Preparing for Seasonal Allergies

4/24/21

Ah…it’s spring!. The perfect time to get outside for outside gardening,  long walks in the neighborhood, and hikes in the hills. Spring means flower buds and blooming trees — and if you’re one of the unlucky millions of people who have seasonal allergies, you know what it means to have the symptoms that follow such as itchy-watery eyes, sneezing and a stuffy and runny nose.

Seasonal allergies — also called hay fever and allergic rhinitis — can make you miserable. But before you settle for plastic flowers and artificial turf, try these simple strategies to keep seasonal allergies under control.

Know your allergy triggers. Here are a few common triggers to be aware of:

1. Tree, Grass & Weed Pollination:
The biggest spring allergy trigger is pollen.  Trees, grasses, and weeds release these tiny grains into the air to fertilize other plants. When they get into the nose of someone who’s allergic, they send the body’s defenses haywire.
2. Mold:
Mold growth happens in the spring, or when the combination of rain and warm temperatures create optimal conditions for it to grow and multiply in certain areas of your home. This is especially true if you live somewhere with high humidity. Be vigilant about wiping up moisture that gathers in such places as around windows, in bathrooms, and in enclosed spaces like attics. If you do notice mold accumulating, immediately spray the area with a combination of water and white vinegar.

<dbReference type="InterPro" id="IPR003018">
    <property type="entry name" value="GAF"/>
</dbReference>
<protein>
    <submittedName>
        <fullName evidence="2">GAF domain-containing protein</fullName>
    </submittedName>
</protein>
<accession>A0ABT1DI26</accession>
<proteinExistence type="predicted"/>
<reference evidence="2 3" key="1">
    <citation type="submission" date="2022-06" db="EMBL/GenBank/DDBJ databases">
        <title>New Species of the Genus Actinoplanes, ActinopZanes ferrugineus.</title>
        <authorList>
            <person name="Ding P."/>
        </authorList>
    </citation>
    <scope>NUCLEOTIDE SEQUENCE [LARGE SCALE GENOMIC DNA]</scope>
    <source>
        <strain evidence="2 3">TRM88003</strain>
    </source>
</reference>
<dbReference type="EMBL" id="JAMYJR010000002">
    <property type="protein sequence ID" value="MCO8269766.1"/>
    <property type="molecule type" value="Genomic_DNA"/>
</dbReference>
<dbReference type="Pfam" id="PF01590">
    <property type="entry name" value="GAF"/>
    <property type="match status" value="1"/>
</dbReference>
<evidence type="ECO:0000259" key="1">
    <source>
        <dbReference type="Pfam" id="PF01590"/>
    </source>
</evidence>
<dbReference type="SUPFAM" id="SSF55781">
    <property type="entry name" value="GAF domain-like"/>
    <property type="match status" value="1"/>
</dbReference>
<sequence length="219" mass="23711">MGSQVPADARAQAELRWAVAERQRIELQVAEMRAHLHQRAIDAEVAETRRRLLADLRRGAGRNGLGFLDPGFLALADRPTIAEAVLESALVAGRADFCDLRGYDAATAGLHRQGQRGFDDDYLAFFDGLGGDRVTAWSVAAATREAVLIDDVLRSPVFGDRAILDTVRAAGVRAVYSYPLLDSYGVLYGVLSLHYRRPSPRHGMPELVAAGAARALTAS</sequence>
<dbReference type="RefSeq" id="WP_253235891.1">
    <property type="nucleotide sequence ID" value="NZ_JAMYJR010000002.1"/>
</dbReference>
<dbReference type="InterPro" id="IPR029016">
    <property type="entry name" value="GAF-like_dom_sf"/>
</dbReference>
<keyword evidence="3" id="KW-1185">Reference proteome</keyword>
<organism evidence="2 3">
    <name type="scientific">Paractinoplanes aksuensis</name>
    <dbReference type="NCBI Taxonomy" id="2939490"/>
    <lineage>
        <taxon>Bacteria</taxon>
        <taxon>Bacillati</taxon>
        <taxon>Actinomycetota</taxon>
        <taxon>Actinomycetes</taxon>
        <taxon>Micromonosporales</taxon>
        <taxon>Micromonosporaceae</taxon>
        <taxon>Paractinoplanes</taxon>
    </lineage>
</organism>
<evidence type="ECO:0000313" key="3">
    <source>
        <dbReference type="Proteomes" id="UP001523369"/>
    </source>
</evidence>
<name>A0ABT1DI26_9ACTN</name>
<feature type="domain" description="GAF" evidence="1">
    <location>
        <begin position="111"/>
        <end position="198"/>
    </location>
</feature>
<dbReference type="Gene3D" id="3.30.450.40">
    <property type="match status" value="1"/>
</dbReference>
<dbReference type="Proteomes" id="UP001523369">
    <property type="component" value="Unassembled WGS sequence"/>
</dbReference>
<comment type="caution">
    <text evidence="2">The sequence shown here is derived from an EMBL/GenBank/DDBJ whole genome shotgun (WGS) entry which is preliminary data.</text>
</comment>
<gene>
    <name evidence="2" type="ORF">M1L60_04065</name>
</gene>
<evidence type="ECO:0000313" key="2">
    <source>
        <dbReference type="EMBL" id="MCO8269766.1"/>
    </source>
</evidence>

3. After the Rain:
While rain initially washes away pollen, counts will often burst following the initial decline as plant growth is promotes.  Mix that scenario with wind as things begin to dry and you have the perfect storm for those with seasonal allergies. 
4. Time of Day:
In early spring during grass and tree season, pollen levels tend to reach their peak count while in late pollen counts tend to peak early in morning in late spring.  Opt to watch pollen counts and take your workouts inside when pollen counts are high, even if it’s first thing in the morning. 


Reduce your exposure to allergy triggers:

  • Stay indoors on dry, windy days. The best time to go outside is after a good rain, which helps clear pollen from the air.
  • Delegate lawn mowing and other gardening chores that stir up allergens.
  • After being outdoors, remove any clothes you were wearing and shower to rinse away pollen from your skin and hair.
  • Don’t hang laundry outside — pollen can stick to sheets and towels.
  • Wear a pollen mask if you do outside chores.
  • Take a shower before bed to wash off potential allergen exposures.

P3 Recommendations:

1. For prevention:
OrthoMolecular D-Hist: Loading dose is 2 caps 3x per day for 7 days, then maintain at 2 caps 1-2x per day. Can be started 1-2 months prior to expected rise in pollen.
Xlear nasal spray: 2 sprays per nostril, up to 6 times per day. This helps to keep the allergens from taking hold in your sinuses.

2.  For acute allergy symptoms:
Integrative Therapeutics AllQlear, 1 chewable tablet at onset of allergic symptoms. Can repeat after 15 min if symptoms persist.

3. Increase fish oil to 3-4g per day. Decreases systemic inflammation which in turn can improve allergy symptoms.

4. Avoid sugar, dairy, gluten, corn, soy, eggs: inflammatory foods that can contribute to and worsen allergy symptoms.

5. Rinse your sinuses and eyes. Rinsing your nasal and eyes passages with saline solution is a quick, inexpensive and effective way to relieve nasal congestion. Rinsing directly flushes out mucus and allergens from your nose. Use over-the-counter preparations to rinse your eyes or nose saline to flush out potential allergens. 

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